ALEXANDRIA, Va. ― Protesters gathered outside Homeland Security Secretary Kirstjen Nielsen’s townhouse Friday morning, playing audio of detained migrant children and chanting “Free the kids!”
The demonstration took place just days after she fled a Mexican restaurant in Washington while being heckled by protesters.
The protest, organized by the progressive group CREDO Action, took place at 7:30 a.m. In the pouring rain, protesters shouted several chants over megaphones, held posters that read “Child Snatcher” and played the audio clip released by ProPublica over a speaker system.
Protestors are outside of DHS Secretary Kirstjen Nielsen’s Alexandria townhouse, playing audio of the detained children. She appears to be still be home. pic.twitter.com/akIcxOcM3q— Philip Lewis (@Phil_Lewis_) June 22, 2018
Claudia Quinonez, who spoke at the protest, said that she felt empathy for the detained children because she could have been in a similar situation. She arrived to the United States as an undocumented immigrant in 2006, and is currently protected under the Deferred Action for Childhood Arrivals program.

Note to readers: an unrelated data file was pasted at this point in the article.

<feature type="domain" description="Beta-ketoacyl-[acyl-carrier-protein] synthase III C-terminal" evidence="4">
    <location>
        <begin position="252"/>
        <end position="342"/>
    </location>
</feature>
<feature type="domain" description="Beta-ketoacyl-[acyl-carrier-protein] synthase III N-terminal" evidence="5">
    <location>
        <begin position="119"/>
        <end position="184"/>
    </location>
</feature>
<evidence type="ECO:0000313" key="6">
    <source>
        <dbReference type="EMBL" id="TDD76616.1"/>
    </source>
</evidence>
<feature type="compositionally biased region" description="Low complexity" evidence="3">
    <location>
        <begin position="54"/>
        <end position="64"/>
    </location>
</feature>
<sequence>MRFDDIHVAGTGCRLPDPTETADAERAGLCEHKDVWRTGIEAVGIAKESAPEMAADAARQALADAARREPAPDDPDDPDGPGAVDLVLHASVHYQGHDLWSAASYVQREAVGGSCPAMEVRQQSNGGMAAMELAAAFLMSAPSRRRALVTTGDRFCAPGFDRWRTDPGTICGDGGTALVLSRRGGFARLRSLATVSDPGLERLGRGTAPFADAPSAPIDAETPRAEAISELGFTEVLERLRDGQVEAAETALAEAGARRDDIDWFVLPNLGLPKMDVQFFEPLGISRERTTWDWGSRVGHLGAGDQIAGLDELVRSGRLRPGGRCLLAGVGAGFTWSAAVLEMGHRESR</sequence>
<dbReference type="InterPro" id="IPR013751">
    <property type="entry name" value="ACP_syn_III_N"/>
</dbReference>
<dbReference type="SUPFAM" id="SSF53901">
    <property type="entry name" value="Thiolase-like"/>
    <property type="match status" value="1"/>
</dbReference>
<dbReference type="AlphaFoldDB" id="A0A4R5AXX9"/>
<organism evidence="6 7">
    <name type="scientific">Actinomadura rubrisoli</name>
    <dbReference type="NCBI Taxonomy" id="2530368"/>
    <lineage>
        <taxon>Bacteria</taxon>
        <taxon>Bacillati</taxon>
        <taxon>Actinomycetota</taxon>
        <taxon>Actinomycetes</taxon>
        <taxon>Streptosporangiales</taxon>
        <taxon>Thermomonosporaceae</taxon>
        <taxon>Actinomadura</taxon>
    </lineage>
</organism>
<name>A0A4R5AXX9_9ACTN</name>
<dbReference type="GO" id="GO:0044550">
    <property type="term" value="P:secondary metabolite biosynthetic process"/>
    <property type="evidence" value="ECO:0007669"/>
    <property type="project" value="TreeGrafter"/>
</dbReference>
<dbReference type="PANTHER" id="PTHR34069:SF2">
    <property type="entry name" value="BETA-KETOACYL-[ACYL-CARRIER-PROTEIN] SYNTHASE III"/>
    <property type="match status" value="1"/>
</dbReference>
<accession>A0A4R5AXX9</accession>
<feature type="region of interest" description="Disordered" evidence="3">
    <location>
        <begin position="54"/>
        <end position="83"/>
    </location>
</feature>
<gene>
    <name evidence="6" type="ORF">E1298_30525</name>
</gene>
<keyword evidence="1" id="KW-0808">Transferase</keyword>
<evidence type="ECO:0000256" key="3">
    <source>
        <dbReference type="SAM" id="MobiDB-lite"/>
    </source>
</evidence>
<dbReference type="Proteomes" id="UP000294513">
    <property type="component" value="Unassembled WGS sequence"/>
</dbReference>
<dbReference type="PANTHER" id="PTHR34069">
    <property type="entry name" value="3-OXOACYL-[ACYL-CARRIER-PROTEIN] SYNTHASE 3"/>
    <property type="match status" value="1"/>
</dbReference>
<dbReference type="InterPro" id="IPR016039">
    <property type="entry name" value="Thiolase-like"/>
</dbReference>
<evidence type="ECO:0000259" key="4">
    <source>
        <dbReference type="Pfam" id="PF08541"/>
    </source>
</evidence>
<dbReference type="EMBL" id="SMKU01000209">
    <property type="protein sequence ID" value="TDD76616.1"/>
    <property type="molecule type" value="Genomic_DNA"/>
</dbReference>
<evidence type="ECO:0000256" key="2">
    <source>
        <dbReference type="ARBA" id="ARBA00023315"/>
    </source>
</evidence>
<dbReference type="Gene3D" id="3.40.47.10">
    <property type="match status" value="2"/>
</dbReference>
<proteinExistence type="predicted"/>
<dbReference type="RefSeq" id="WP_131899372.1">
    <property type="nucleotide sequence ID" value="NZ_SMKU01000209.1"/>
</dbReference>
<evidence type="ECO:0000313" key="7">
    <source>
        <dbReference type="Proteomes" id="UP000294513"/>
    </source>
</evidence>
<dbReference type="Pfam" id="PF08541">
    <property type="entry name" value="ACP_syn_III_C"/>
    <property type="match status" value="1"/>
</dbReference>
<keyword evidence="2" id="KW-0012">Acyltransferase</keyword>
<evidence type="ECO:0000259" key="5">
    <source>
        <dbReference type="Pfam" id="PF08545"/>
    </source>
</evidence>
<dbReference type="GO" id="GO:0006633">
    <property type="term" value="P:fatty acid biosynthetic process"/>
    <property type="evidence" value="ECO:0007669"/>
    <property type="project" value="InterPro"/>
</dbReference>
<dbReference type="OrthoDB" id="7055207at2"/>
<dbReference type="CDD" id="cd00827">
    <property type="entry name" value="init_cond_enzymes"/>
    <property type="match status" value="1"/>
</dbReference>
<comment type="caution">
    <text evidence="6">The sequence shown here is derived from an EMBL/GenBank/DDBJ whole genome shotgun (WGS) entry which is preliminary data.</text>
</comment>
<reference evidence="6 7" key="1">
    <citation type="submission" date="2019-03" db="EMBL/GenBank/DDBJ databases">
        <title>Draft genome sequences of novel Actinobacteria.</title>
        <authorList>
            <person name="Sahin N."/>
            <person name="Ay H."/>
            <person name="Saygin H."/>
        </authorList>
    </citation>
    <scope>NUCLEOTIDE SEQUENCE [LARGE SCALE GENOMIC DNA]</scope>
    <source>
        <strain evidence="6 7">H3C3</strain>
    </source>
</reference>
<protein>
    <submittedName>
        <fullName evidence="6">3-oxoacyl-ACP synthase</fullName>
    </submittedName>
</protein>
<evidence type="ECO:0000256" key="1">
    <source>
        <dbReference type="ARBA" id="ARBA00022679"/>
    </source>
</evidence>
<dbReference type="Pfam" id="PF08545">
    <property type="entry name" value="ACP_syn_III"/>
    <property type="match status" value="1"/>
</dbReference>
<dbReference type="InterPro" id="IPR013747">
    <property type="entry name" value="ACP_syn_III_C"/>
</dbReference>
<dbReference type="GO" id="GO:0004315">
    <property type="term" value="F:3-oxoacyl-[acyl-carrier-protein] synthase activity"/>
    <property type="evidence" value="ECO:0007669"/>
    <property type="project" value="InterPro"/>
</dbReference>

“Families are migrating to the U.S. to flee poverty, to flee gang violence and to seek a better life,” Quinonez, 23, told HuffPost. “When you’re deporting them, you are hindering their ability to achieve their hopes and aspirations.”
Nielsen, who was home at the time, had to walk by protesters shouting “Shame!” as she left her house.
President Donald Trump signed an executive order to end his administration’s policy of separating migrant families apprehended at the border this week after intense criticism from both Democrats and Republicans. Trump claimed that the “zero tolerance” policy would remain in place, but parents would now be detained with their children.
“A lot of attention has been on the border, and rightly so, on the children and the families and the detention centers there, but I think the thing that we know is that the people that are making the decisions resulting those detention centers are here in DC,” Heidi Hess, the co-director of CREDO Action, said. ”We feel like it’s really important to hold them accountable everywhere.”
- This article originally appeared on HuffPost.